3. Used Facebook ads to drive traffic to my landing page.
Now these ideas are great and they work. Sort of. But I wasn't really getting anywhere.
Newsletter swaps are great. But you have to have a service that helps you do this. You can't just call up a bunch of thriller writers and say 'hey, want to swap newsletters? I'll promote your book, you promote mine.'
Some of these are paid services. Some are not.
Most if not all, will allow you to give out ARCs (Advanced Reader Copies) join other authors in promoting books of similar genre. You can browse promotions with other authors and you can swap book information and promote their book and they will promote yours to their email list.
The problem I found with Bookfunnel, is most authors want only authors that are established and have a large email list. There are several promos that I found for those like me, that didn't have a huge listing. But they were few and far between.
I have looked into all of these. I chose to use StoryOrigin. It works for me. Currently it is free, but I'm sure at some point he will change that. I don't think it will be expensive, but I will pay the price, because I like it.
Now, these services will integrate with an email service like Mailchimp or Aweber, or they will allow you to download a CSV file of all the subscribers you have. This is what I do. Takes very little effort, so don't let that scare you.
I download the file and upload it to my Wix contacts. I name each list I upload on Wix a name like StoryOrigin subscribers Jan 6th to Jan 10th. This way I always know what group of new contacts I have downloaded from StoryOrigin. (I am not an affiliate of SO. I simply use the product.)
On StoryOrigin, I have joined promos for my reader magnet giveaway. These promos are geared towards giving away the magnet in order to get people to subscribe to my email list.
I have done newsletter swaps. These are geared towards telling your subscribers about new books they can download. Some are free, some are not. The other author offers your book to his or her subscribers. I usually offer my Innocence Taken book. I don't discount it for these swaps. If it happens to be, then great.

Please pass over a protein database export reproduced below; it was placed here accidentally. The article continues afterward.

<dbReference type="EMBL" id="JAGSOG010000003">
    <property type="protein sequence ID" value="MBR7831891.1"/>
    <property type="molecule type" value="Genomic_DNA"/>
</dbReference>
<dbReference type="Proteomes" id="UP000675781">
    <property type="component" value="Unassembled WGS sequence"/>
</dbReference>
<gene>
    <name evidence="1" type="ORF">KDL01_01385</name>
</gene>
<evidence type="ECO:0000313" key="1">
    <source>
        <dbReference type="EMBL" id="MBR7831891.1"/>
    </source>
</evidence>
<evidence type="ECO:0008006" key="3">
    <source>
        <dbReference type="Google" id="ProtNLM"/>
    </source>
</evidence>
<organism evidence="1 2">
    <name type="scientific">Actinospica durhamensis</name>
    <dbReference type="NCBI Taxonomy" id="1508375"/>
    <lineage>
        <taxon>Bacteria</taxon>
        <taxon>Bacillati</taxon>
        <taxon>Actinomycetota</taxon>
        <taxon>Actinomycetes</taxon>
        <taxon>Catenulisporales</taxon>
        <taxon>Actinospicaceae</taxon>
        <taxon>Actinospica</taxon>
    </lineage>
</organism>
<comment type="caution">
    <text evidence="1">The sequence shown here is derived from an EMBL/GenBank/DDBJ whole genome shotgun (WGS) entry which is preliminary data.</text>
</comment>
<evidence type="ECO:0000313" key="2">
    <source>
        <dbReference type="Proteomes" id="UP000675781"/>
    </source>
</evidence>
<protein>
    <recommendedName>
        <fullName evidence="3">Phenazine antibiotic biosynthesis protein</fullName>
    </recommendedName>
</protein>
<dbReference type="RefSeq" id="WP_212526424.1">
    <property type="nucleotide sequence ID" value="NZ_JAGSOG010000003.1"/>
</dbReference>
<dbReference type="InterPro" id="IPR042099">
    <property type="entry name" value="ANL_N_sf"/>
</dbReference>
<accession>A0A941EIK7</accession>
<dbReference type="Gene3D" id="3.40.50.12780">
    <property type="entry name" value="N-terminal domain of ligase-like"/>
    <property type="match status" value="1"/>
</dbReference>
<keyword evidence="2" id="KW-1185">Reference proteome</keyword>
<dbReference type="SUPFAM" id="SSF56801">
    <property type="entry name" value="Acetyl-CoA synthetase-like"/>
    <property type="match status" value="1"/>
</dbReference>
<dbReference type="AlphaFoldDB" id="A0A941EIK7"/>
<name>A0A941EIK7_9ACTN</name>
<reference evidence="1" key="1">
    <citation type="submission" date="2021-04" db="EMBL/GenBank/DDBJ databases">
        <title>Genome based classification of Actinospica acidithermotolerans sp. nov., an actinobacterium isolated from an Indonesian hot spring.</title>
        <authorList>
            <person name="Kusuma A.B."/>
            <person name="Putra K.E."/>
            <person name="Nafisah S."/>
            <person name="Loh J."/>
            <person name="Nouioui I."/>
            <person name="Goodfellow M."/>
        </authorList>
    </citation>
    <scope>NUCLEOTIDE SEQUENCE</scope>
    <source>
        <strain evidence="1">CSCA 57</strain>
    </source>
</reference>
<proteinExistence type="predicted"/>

By doing the newsletter swaps, I am not necessarily getting subscribers. I imagine some of them signup for my newsletter, but these are used to gain new readers. Which in turn, hopefully, will gain them as a subscriber.
Either way, I am getting exposure. Reaching new audiences that I can turn into fans.
Choose what works for you, but I do believe this is something all authors should add to their tool box. I did not do this when I first started. I was against it. But now, as my audience grows and social media is changing how I can interact with my audience, I need something that is all mine. No one can put limitations on what I can offer my subscribers. I am in full control of this list.
For my current subscribers, look for a video on StoryOrigin and how it works. I plan on doing a tutorial very soon. (Oh, and if you want to see my videos, those are only available to my website/email subscribers. See the perks you can give your followers?)
Please share this post. Leave a comment and let me know what you use and how it's working for you.
About Victoria: She conjures up her murders while binge watching Netflix and drinking copious amounts of whiskey and lately coffee. If you want to keep up with her and her writing, follow her on Facebook @DarkForcePress and Twitter @DarkForcePress. She is on Pinterest too @VictoriaMPatton. Sign up for her email newsletter and keep up with new releases and special content only for subscribers.